Transfer(ing) Student Benefits
It’s good to be a transfer student coming to AU this fall.
The sizable annual group of between 300 and 400 incoming students will see new services and programs crafted specifically to help them transition to their new university home. From International Student & Scholar Services (ISSS) to New Student Programs (NSP) and the Center for Community Engagement & Service, the new efforts are a cross-campus embrace of this important student cohort.
NSP’s assistant director Mike Metzger is a professional at reaching out and making students feel welcome. In collaboration with the School of Public Affairs’ dean’s office, NSP implemented the Transfer Success Series, an extended, six-week fall orientation that includes faculty and staff presenters to help transfer students settle in.
Metzger and NSP have also opened an online platform using Blackboard, where current students post helpful information and will answer questions from incoming transfers.
“We want to send the message that ‘You matter to us,’” he says of the improvements. “That’s why we’re really trying to be responsive to student needs and make sure that we’re offering them the best possible practices and services. We’re always learning and growing in those areas.”
But NSP isn’t the only Campus Life department focusing on transfers.
The Center for Community Engagement & Service (CCE&S) has unveiled its new Transfer Student Experience – a single-day event during which incoming transfers can work together with nonprofits throughout the Washington DC area.
Depending on whether transfer students attend July or August orientation, they can choose the single-day service experience or the several-day Welcome Week programs offered just before fall classes begin. Some of these programs explore DC from an academic or cultural angle, while others offer physical activities like hiking through the wilderness outside the city.
“I think these one-day opportunities are new and exciting ways for transfer students who previously did not have to the opportunity to become engaged. We’re meeting their needs,” says CCE&S’s Meg Rego.
For international transfer students, ISSS has a new mentorship-based orientation set for this fall. Associate director for intercultural programs Kristina Thompson has seen a growing a number of international students transfer from US community colleges.
“The international transfer population is interesting because some are coming from US institutions. So, they’re already in the US, but others are coming directly from overseas,” she explains. “There’s a real variety of needs in terms of, for some of them, this will be their first step in the US and the cultural adjustments that come with that. Others are already adapted culturally, but DC is a new city for them and AU a new university.”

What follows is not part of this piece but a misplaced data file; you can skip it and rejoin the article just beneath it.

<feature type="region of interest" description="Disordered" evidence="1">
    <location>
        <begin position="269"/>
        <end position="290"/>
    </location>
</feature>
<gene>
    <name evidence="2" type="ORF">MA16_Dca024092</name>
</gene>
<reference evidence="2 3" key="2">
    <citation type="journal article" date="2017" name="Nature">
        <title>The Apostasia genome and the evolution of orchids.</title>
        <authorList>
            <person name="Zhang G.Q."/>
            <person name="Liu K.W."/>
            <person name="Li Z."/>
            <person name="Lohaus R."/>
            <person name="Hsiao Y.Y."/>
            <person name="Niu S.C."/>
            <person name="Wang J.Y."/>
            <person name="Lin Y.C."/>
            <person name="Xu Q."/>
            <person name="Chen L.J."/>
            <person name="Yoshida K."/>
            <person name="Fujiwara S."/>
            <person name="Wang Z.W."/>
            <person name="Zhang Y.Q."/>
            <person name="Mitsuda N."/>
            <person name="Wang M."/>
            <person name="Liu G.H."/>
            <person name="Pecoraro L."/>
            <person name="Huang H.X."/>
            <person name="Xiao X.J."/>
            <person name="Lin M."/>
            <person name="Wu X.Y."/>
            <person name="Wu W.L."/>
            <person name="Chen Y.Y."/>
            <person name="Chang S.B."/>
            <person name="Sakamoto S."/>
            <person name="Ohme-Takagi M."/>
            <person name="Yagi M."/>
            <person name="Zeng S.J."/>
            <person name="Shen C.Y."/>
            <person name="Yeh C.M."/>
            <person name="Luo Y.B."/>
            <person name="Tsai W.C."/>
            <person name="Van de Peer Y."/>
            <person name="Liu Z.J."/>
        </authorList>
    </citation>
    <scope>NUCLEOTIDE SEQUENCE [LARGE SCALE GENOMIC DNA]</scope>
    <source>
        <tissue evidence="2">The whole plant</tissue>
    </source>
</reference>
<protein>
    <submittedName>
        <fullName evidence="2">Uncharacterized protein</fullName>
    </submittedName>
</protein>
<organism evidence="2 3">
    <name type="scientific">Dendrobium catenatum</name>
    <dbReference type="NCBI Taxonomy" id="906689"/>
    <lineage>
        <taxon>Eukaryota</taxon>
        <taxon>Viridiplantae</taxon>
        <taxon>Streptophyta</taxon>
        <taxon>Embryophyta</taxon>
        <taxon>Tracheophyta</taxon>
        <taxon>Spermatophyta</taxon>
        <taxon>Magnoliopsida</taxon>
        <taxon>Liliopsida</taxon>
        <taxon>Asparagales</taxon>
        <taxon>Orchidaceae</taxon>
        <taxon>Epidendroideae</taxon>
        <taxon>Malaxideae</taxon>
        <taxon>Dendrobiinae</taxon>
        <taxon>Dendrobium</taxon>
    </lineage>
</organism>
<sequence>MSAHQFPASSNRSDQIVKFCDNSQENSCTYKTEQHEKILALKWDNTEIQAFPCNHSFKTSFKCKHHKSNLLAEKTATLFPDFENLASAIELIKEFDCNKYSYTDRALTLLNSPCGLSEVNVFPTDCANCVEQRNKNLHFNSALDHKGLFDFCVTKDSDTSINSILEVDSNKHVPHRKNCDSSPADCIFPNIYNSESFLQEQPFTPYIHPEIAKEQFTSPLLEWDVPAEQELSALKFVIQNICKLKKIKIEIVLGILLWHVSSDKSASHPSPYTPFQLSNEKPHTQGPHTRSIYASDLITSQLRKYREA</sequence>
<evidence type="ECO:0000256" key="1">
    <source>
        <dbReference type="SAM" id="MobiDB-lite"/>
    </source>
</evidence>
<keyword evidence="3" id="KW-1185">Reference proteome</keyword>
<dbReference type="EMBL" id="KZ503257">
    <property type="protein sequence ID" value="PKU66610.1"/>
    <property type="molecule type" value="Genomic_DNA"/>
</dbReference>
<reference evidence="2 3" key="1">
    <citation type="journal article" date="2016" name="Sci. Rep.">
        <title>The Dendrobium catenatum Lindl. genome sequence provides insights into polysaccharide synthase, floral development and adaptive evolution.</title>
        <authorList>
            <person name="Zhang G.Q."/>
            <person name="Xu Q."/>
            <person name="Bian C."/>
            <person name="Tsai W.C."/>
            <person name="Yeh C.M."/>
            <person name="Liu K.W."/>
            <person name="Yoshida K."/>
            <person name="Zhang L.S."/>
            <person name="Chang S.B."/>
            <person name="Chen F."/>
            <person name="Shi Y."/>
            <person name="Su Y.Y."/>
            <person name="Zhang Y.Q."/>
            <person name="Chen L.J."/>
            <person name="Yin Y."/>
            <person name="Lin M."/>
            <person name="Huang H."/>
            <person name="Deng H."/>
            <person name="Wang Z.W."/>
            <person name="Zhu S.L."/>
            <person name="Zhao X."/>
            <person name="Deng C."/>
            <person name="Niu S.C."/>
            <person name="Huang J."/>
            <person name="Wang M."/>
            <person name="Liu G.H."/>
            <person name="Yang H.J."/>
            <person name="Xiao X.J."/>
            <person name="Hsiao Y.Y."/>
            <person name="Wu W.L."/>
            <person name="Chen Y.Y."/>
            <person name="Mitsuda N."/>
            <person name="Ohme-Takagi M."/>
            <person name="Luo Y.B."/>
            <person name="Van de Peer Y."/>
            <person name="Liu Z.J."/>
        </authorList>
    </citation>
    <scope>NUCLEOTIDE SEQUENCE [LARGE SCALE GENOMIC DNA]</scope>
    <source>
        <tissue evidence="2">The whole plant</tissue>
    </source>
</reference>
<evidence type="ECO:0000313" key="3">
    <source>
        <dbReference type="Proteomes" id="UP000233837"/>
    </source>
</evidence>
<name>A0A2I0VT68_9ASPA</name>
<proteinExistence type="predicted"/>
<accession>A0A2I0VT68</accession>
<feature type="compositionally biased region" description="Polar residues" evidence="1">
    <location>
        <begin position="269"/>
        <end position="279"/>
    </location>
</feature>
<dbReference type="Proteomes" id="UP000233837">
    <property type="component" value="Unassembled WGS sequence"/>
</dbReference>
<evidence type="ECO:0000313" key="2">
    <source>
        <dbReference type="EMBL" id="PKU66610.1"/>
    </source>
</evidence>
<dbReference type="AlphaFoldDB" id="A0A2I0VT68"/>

By pairing incoming transfers with current students of similar experience and background, Thompson and her department hope to ease the various transitions for this global group.
Sometimes a shift in attention first requires a shift in language. With that in mind, Metzger and the rest of the departments and schools/colleges involved in the collaboration are introducing some new vocabulary to their efforts – they’ll be using the term “transferring student” from here on.
“Instead of having this identity as a transfer student [and thinking] you will always be a transfer student, it is a process that you go through and then you are a member of the institution just like everyone else,” Metzger explains.
Rego agrees, backing the new wording wholeheartedly.
“They come, they are transferring, then they’re a part of the AU community, and they’re members and welcomed just like any of the first-year students that are here,” she says.
The Campus Life team offering the new transferring student programs isn’t the only group interested in improving these services and benefits. The team has worked closely with the Transfer Student Association and plan to liaise with AU’s Student Government.
“It’s a really positive step that [the] SG now has this position of transfer student coordinator,” Thompson says. “There’s also some commitment on their part to meet the needs of transfer students. There’s a lot of energy around transfer students.”
The focus on transferring students is a campus-wide one, and it’s a collaboration necessary to support the well-rounded students that choose AU for their studies.
“The student who comes to AU is very different than students who go to other institutions,” Metzger says. “They’re looking for something different. They’re very driven, very motivated. We need to be respectful and mindful of those needs when we’re creating our services and programs.”
No matter what they’re called, these incoming wonks can look forward to finding a new, supportive environment in which to thrive, where the transition – though carefully and thoughtfully planned – will be easier than ever.